Since my camera was unusable, I had to borrow Nikon D90 when we found a Malabar Pit Viper. On one had, I was disappointed to have my camera dead while on the other I was excited to see this snake.

Malabar pit viper, waits patiently at a spot for its prey to pass by

I did not spend much time looking for frogs since I didn’t have much incentive (of photographing), we did find many species of frogs.

On Saturday, we went to a small waterfall that was close to the camp. The opportunity to create different images are infinite here, only made difficult by the perpetual rain. Day and night we were able to find a variety of frog species: Borrowing frog, Bronzed frog, Bi-colored frog, Ramanellas and many others. There were out there, one just needed the eye to see them.

I was keen on photographing Rhaco, that was one of the reasons I was at Agumbe. Friday night we weren’t successful in finding it, but Saturday we got lucky. Thanks to Ben for finding the Malabar Flying Frog. Hemant shared his Canon 1000D, and I could capture a few photographs of Rhacophorus malabaricus.

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Malabar flying frog – uses the webbings between its toes to glide or fly

We had found a Vine Snake on Friday night, but couldn’t photograph. On Sunday morning, we found another one that I could photograph. This little one got threatened and wanted to scare us away.

Notice the black and white scales on it’s body. What otherwise is a well camouflaged green body, it changes to scare away its predators – our cameras in this case.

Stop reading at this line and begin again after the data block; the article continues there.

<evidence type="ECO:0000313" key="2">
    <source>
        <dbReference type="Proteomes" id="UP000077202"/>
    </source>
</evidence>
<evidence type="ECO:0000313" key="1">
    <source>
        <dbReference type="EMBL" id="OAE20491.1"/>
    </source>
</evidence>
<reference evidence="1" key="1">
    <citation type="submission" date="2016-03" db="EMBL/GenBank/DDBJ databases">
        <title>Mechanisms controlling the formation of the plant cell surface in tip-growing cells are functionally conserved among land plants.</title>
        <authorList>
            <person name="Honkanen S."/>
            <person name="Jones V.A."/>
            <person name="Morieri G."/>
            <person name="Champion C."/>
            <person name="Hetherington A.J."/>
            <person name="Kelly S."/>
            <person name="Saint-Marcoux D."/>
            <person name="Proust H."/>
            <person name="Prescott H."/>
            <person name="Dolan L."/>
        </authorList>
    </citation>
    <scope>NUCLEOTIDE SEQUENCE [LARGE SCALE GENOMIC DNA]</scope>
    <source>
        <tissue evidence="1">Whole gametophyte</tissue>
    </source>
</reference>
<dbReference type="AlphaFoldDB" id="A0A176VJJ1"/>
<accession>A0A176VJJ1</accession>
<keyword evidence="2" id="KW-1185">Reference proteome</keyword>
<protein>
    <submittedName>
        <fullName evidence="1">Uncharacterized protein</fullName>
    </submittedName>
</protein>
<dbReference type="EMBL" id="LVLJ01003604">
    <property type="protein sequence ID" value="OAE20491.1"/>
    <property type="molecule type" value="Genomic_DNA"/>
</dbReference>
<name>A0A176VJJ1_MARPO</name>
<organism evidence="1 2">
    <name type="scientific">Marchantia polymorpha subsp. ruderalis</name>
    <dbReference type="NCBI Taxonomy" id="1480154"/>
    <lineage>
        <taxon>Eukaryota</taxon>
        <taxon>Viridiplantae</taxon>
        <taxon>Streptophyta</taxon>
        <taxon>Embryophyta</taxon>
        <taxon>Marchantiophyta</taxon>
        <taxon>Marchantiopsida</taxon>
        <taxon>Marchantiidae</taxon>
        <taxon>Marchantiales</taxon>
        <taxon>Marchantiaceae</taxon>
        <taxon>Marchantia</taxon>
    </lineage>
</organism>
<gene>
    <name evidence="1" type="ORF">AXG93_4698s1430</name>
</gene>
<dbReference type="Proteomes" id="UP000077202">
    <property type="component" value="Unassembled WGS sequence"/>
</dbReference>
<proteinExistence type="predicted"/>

Green vine snake – threat display

There were plenty of other interesting insects, especially the ones Ben was able to find – a foot and half long stick insect (I had never seen a stick insect longer than 4-5 inches), a whip scorpion, Vinegarroon, that emits vinegar when threatened. It was exciting to see Caecilians, limbless amphibians, that stay underground most of the time was also very interesting to see. It was unfortunate that I didn’t have my camera at my disposal for photographing these.

But I did have Hemant’s camera when we found this Praying Mantis

Praying Mantis – Notice the pseudopupil (black spot that appears on eye) – it appears to follow you as you move

I packed up by late afternoon. My camera showed signs of life after a day and half in the dry room. It had not been resurrected fully, but I was sure it would survive. Though at times felt this could be the excuse to buy 7D, I am glad my camera survived when I reached Bangalore and dried it.

Here are few more images:

Red Pierrot butterfly

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Rhaco again

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You don’t have to be brave, you should just look

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Though I couldn’t photograph much, I got to understand what to expect on my next visit, probably next monsoon.

P.S.: Photographs here are captured on Canon EOS 1000D, Canon EOS 450D, Nikon D90, Canon 18-55mm IS, Canon 100mm f/2.8 USM, Nikkor 70-300mm VR, and Canon Speedlite 430EX II.